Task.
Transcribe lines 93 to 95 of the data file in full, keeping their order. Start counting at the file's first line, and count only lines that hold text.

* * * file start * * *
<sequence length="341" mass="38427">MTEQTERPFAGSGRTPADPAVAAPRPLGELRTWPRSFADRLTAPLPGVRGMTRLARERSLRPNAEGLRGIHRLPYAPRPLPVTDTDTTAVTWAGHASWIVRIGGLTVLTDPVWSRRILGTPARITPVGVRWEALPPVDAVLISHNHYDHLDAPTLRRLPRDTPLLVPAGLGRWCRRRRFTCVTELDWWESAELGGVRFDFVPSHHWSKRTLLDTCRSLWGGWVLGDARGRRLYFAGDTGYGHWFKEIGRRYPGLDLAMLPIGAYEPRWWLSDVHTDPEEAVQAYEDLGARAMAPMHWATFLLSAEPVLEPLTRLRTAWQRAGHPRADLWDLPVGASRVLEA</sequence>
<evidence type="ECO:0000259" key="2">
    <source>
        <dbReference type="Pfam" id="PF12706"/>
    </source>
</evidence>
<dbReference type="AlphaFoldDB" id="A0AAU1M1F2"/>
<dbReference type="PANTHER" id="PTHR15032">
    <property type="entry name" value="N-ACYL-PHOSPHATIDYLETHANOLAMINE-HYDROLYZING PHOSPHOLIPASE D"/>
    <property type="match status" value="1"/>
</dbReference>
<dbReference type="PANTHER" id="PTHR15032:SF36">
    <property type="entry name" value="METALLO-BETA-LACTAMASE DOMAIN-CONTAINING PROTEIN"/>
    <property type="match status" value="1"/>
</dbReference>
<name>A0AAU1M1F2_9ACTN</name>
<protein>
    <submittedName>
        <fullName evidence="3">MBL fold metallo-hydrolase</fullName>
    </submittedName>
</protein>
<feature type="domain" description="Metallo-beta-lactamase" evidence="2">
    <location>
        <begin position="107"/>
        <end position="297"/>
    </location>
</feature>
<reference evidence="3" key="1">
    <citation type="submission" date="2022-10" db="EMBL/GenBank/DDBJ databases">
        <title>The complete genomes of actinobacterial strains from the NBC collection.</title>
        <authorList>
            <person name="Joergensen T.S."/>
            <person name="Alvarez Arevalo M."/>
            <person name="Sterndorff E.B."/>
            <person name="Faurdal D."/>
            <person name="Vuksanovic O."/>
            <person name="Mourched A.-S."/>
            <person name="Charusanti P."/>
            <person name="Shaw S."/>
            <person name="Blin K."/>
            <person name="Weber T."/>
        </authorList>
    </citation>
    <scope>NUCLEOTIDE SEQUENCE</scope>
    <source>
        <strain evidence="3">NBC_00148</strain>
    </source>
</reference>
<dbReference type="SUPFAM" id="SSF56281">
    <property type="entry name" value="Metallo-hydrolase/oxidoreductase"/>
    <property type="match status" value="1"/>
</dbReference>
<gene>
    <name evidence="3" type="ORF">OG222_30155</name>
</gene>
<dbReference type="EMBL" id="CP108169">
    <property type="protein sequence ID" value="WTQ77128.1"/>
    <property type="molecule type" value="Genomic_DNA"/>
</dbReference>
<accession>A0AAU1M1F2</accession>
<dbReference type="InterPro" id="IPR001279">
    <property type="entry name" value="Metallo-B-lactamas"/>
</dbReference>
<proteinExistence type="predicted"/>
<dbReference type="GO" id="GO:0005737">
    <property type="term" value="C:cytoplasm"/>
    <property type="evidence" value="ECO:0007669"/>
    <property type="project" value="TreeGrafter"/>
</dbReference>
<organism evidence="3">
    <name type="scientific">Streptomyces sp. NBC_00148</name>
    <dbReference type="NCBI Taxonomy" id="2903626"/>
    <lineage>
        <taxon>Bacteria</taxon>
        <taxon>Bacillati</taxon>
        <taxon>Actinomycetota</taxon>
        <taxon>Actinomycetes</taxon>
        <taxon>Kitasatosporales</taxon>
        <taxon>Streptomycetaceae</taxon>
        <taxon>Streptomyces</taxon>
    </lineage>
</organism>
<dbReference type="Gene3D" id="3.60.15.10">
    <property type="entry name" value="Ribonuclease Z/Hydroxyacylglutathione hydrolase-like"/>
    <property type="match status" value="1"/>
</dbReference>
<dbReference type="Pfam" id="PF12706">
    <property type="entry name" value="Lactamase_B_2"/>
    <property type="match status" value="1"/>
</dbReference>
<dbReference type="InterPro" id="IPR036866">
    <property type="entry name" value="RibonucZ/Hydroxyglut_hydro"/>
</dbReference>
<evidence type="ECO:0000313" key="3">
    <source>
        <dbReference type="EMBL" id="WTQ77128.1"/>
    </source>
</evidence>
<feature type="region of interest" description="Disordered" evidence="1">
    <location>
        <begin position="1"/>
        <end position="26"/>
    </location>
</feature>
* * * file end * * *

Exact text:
</dbReference>
<evidence type="ECO:0000313" key="3">
    <source>